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On The Continent, A New Era Is Also Dawning


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ON THE CONTINENT, A NEW ERA IS ALSO DAWNING

When it comes to information technologies, the 1980s seemed to last longer in Europe than in the U.S. By 1990, recession and rising global competition were forcing U.S. corporations to question their use of technology. In Europe, however, companies were still laying plans to move into the unified market and into Eastern Europe. As businesses expanded, so did computer budgets.

By now, a new era has dawned on the Continent: a period of slow economic growth and unpre-cedented competition. And that's bad news for the computer salesmen who used to find companies such as Sweden's ICA Handlarnas pushovers for new gear. By the early 1990s, as Sweden prepared to join the European Community, the Stockholm-based $7.9 billion food cooperative was worried that competition would grab market share and crimp its fat profit margins. A streamlining was in order, and ICA's information systems would have to play a role.

Up until then, all those computers had done little to help the bottom line. In fact, because the three sales regions couldn't share their data, the movement of goods to retail stores was inefficient, and the regional offices sometimes ran marketing campaigns that conflicted with one other. To straighten things out, ICA hired Andersen Consulting.

Today, a "reengineered" ICA has linked all of its 3,350 retail stores to a single mainframe data base. With inventory data more readily available, the company has been able to shut a third of its warehouses and distribution centers and has halved its overall costs. It slashed the wholesaling work force of 5,000 by 30% over three years, even as revenue grew more than 15%. More job cuts are planned, but the gains aren't merely in cost reduction. "Now that we have the infrastructure, we can focus on the best way to organize the work," says Torsten Engevik, director and chief information officer at ICA. He's fine-tuning marketing with data on every sale and may eliminate invoices entirely by paying suppliers for goods as they enter a warehouse.

SLIPUPS. ICA is hardly alone. Other European companies that are jumping on the reengineering bandwagon range from Britain's Reuters Holdings and Rolls-Royce Motor Cars to Union Bank of Switzerland, Ciba-Geigy, and Siemens. "As competition hots up, they're seeing the need to rethink what they're doing," says William Barnard, managing partner in Europe for Andersen Consulting's strategic management practice. In Europe, Andersen now competes with outfits such as Oasis, BMS Bossard, and Index Management.

As in the U.S., a major reengineering goal is improving relations with customers. In 1990, John Parcell, managing director of Reuters' British arm, was deluged with customer complaints. The problem was that several departments were dealing independently with subscribers of Reuters' information service. There were too many slipups, and Reuters was losing market share. Parcell decided to reorganize his separate marketing, sales, and installation departments into a multitude of three-person teams. Now terminals are installed in less than two days, down from five, and they're up and running in a matter of minutes.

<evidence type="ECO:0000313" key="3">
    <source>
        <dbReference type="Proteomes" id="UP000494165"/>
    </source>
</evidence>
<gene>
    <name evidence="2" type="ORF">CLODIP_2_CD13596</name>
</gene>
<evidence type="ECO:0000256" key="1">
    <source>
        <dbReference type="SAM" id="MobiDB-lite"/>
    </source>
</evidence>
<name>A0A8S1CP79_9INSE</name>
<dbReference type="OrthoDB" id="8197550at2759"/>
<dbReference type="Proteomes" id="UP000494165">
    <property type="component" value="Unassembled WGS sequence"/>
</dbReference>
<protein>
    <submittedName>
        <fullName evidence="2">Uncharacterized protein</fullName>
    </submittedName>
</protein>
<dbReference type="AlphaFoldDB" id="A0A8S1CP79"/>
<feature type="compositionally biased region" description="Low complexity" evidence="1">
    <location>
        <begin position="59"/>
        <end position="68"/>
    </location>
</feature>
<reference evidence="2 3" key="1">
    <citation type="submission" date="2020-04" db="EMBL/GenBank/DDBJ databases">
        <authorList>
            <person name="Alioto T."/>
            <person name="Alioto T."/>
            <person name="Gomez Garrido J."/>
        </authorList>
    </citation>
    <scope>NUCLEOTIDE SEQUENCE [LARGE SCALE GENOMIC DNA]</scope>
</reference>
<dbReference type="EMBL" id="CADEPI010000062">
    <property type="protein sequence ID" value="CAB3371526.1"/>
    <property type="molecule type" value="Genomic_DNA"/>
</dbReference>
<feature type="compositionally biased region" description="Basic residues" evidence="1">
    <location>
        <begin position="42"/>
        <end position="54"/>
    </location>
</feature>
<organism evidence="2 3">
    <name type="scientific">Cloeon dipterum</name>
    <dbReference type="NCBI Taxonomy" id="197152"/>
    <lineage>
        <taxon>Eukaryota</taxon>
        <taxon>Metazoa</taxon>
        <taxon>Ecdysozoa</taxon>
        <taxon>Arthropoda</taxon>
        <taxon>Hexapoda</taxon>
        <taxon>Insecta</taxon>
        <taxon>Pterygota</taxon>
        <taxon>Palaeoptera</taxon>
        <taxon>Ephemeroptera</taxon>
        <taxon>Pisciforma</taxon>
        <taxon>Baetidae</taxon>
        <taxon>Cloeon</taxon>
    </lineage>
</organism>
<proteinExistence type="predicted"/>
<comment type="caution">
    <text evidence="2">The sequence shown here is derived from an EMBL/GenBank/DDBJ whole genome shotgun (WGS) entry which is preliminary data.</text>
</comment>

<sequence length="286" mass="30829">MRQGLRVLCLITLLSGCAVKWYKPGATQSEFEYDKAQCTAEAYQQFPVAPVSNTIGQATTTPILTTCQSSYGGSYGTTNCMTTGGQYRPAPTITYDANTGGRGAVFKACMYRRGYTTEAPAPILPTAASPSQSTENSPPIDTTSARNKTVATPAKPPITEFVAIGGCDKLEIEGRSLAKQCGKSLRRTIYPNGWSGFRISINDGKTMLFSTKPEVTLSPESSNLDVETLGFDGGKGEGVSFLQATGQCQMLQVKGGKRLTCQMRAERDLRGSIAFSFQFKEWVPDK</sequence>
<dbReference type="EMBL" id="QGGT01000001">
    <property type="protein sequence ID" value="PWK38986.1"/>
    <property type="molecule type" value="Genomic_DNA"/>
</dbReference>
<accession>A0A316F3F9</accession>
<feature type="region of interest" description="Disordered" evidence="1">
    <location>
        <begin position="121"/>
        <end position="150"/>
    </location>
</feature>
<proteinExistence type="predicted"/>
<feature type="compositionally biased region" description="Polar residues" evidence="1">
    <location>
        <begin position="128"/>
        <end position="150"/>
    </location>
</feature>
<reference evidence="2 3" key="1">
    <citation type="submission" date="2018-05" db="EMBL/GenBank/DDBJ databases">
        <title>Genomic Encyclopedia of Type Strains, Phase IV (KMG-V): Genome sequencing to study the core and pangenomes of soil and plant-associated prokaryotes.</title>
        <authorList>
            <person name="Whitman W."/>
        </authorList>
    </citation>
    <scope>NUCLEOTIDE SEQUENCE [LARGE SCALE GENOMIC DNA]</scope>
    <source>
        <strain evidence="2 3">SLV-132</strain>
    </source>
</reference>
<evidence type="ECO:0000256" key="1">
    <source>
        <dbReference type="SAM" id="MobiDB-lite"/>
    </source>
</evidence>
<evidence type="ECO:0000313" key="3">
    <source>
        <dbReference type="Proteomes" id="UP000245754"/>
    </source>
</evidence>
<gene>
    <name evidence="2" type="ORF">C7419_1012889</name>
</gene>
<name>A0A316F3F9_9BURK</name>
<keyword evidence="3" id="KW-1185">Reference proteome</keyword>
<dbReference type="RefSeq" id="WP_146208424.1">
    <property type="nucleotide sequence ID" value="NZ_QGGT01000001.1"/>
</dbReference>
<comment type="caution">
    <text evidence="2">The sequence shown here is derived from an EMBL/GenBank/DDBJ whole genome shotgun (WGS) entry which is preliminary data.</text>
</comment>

The companies doing the most reengineering are those that face new competition, whether through deregulation or the single market. Retailing, financial services, and telecommunications are ahead, while auto, steel, and machine-tool makers are lagging. Sometimes, as in Italy and Germany, strong unions stall reengineering. Then there are cultural factors. Pride in their craft keeps German workers from embracing change, says Gunter Conrad, a partner at Andersen Consulting in Munich: "When you used to be the best manufacturers in the world, it is sometimes difficult to admit that other ways of doings things might be better."

The cultural impediments in Europe are nothing compared with those in Japan. Its bloated corporations could be far more efficient, says Yotaro Suzuki, senior vice-president of the Japan Institute of Office Automation. "But reengineering would require changing basic facets of the Japanese business environment and culture."

"Different countries and industries are not just going to adopt the North American model," says James E. Short, assistant professor of information management at London Business School. Ultimately, Europe and Japan will have to find their own paths to the productivity targets being set by economic competitors in the U.S. and elsewhere.Fred Guterl in London, with Jonathan B. Levine in Paris and Neil Gross in Tokyo


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